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Ayurveda (science of life)

Source: gurumukhi.ru: Ayurveda glossary of terms

Sadācāra (सदाचार):—Well behaviour.

Ayurveda book cover
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Āyurveda (आयुर्वेद, ayurveda) is a branch of Indian science dealing with medicine, herbalism, taxology, anatomy, surgery, alchemy and related topics. Traditional practice of Āyurveda in ancient India dates back to at least the first millenium BC. Literature is commonly written in Sanskrit using various poetic metres.

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Languages of India and abroad

Marathi-English dictionary

Source: DDSA: The Molesworth Marathi and English Dictionary

sadācāra (सदाचार).—m (S) Good and right conduct or behaviour. 2 A good or proper practice, usage, fashion, custom. 3 The traditionary observances of the Hindu castes, as preserved in the land lying betwixt the rivers sarasvatī & dvaṣadvatī.

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sadācāra (सदाचार).—a S pop. sadācārī a That walks or behaves rightly or well; of correct deportment or demeanour.

Source: DDSA: The Aryabhusan school dictionary, Marathi-English

sadācāra (सदाचार).—m Good and right conduct; a good practice.

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sadācāra (सदाचार) [-rī, -री].—a That behaves rightly; of correct department.

context information

Marathi is an Indo-European language having over 70 million native speakers people in (predominantly) Maharashtra India. Marathi, like many other Indo-Aryan languages, evolved from early forms of Prakrit, which itself is a subset of Sanskrit, one of the most ancient languages of the world.

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Sanskrit dictionary

Source: Cologne Digital Sanskrit Dictionaries: Shabda-Sagara Sanskrit-English Dictionary

Sadācāra (सदाचार).—m.

(-raḥ) 1. The traditionary observances of the Hindu castes, as preserved in the land lying between the Saraswati and Drishadwati rivers. 2. Virtuous conduct. E. sat pure, virtuous, and ācāra observance.

Source: Cologne Digital Sanskrit Dictionaries: Cappeller Sanskrit-English Dictionary

Sadācāra (सदाचार).—1. [masculine] good conduct or observance.

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Sadācāra (सदाचार).—2. [adjective] well-conducted, virtuous.

Source: Cologne Digital Sanskrit Dictionaries: Aufrecht Catalogus Catalogorum

1) Sadācāra (सदाचार) as mentioned in Aufrecht’s Catalogus Catalogorum:—[dharma] B. 3, 136.

2) Sadācāra (सदाचार):—[dharma] Rgb. 261.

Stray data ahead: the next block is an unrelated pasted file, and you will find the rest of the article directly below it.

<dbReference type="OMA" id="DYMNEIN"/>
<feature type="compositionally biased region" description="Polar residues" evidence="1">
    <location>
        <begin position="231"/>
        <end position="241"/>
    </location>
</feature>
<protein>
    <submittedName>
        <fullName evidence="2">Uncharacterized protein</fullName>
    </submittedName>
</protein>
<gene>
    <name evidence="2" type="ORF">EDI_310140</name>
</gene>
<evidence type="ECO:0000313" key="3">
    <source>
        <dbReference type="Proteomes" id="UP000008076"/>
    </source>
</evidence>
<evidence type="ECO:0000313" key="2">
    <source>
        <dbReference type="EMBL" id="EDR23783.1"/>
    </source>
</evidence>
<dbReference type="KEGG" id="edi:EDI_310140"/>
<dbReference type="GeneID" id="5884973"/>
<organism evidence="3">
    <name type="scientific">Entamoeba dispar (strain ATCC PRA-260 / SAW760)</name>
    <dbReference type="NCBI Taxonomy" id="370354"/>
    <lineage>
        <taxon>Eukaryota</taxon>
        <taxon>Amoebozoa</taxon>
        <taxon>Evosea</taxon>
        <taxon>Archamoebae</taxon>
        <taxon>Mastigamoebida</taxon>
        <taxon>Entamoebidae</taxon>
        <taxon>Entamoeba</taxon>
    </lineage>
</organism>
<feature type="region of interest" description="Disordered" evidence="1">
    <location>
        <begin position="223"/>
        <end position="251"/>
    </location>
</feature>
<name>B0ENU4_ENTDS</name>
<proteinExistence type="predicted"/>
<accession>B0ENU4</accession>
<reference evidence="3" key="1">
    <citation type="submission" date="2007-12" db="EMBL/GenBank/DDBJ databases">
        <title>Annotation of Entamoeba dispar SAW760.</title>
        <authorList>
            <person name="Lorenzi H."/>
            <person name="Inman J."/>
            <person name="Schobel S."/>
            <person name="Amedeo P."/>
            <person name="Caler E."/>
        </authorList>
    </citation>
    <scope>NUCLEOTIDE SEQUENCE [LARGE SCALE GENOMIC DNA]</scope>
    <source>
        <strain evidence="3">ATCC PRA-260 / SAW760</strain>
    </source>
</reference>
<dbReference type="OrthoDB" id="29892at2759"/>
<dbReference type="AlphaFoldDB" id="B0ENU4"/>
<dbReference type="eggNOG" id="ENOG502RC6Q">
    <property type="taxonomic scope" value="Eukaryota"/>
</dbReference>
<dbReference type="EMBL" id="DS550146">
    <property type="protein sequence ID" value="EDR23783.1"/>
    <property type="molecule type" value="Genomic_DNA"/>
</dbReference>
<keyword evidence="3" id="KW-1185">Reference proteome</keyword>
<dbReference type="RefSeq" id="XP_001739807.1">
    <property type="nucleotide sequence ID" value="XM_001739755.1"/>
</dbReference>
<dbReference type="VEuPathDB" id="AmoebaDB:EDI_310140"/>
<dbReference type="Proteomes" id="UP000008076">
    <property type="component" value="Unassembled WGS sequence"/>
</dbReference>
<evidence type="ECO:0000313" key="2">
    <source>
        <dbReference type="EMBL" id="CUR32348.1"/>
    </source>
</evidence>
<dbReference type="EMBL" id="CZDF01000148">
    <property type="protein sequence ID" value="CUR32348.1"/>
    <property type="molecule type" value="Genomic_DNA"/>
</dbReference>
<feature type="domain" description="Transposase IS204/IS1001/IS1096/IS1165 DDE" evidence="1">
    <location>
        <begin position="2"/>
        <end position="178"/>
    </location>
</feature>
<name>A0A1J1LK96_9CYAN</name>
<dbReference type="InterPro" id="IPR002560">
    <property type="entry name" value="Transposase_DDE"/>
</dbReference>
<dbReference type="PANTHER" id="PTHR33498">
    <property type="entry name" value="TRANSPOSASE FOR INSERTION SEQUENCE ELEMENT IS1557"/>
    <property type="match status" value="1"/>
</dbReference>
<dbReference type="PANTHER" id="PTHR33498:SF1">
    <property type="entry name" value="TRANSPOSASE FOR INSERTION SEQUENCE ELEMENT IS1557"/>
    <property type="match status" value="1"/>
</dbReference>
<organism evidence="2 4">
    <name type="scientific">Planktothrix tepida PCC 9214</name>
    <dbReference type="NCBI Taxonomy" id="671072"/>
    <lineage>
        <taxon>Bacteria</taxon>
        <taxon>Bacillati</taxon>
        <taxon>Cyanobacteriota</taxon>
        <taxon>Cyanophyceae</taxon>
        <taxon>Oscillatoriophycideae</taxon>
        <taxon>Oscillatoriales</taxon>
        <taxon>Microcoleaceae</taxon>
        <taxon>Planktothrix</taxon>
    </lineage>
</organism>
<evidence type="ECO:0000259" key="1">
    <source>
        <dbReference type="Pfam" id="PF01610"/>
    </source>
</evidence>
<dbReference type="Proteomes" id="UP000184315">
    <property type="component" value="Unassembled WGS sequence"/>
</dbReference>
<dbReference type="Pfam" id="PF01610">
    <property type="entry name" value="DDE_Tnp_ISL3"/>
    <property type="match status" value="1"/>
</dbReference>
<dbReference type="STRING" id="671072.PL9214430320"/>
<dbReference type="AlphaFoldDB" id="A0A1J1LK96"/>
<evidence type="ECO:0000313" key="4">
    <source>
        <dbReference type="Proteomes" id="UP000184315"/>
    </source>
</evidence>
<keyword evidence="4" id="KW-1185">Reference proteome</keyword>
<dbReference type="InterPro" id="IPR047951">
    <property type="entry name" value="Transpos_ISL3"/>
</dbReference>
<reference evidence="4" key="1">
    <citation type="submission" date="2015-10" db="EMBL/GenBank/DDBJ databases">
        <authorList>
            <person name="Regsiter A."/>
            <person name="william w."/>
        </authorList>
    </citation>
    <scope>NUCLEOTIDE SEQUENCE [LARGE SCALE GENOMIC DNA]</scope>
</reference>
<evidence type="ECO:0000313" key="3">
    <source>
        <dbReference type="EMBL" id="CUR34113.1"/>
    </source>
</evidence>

Source: Cologne Digital Sanskrit Dictionaries: Monier-Williams Sanskrit-English Dictionary

1) Sadācāra (सदाचार):—[=sad-ācāra] [from sad > sat] m. practice of good men, virtuous conduct, good manners, approved usage, [Manu-smṛti; Yājñavalkya; Kāvya literature] etc.

2) [v.s. ...] Name of [work]

3) [v.s. ...] mf(ā)n. well-conducted, virtuous, [Kathāsaritsāgara; Rājataraṅgiṇī] etc.

Source: Cologne Digital Sanskrit Dictionaries: Yates Sanskrit-English Dictionary

Sadācāra (सदाचार):—[sadā+cāra] (raḥ) 1. m. Traditionary observances; virtuous conduct.

[Sanskrit to German] (Deutsch Wörterbuch)

Source: Cologne Digital Sanskrit Dictionaries: Böhtlingk and Roth Grosses Petersburger Wörterbuch

Sadācāra (सदाचार):—1. (sant + ā) m. die Sitte der Guten, ein guter Wandel [Manu’s Gesetzbuch 2, 12. 18. 4, 155.] [Yājñavalkya’s Gesetzbuch 1, 7.] [Raghuvaṃśa 14, 37.] [Spr. (II) 2452.] vivarjana [3040.] [Rājataraṅgiṇī 3, 47. 4, 28. 73.] [Viṣṇupurāṇa 3, 11, 1. fgg.] [Mārkāṇḍeyapurāṇa 34, 5. fgg.] [Bhāgavatapurāṇa 6, 1, 21] (naṣṭa adj.). [Prabodhacandrodaja 35, 10.] [MUIR, Stenzler 4, 44, 4.] [Weber’s Verzeichniss 128], b [(17). 130], b [?(25). Oxforder Handschriften 13], a, [26. 16], b, [No. 60. 35], b, [32. 45], a, 2. 123, a, 41. vartin [Pañcatantra 40, 20.] krama m. Titel einer Schrift [Weber’s Indische Studien 1, 467.] candrodaya m. desgl. [Oxforder Handschriften 274], a, [No. 649.] prakaraṇa desgl. [HALL 142.] saṃgraha m. desgl. [Notices of Skt. Mss. 103.] smṛtivyākhyā f. desgl. [MACK. Coll. 1, 25.] Vgl. bahu .

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Sadācāra (सदाचार):—2. (wie eben) adj. (f. ā) die Sitte Guter befolgend, einen guten Wandel führend [Hemacandra’s Anekārthasaṃgraha 3, 64.] [Medinīkoṣa k. 117.] [Spr. (II) 1473. 4947, v. l. 6751.] [Kathāsaritsāgara 2, 7.] [Rājataraṅgiṇī 1, 198. 327.] [Prabodhacandrodaja 48, 4] (Gegens. durācāra).

context information

Sanskrit, also spelled संस्कृतम् (saṃskṛtam), is an ancient language of India commonly seen as the grandmother of the Indo-European language family (even English!). Closely allied with Prakrit and Pali, Sanskrit is more exhaustive in both grammar and terms and has the most extensive collection of literature in the world, greatly surpassing its sister-languages Greek and Latin.

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Hindi dictionary

[«previous next»] — Sadacara in Hindi glossary
Source: DDSA: A practical Hindi-English dictionary

Sadācāra (सदाचार) [Also spelled sadachar]:—(nm) morality, virtuous/moral conduct, rectitude; ~[ritā] morality, moral conduct; virtuousness, rectitude; ~[] righteous, moral; virtuous man, moralist; hence ~[riṇī] (feminine form).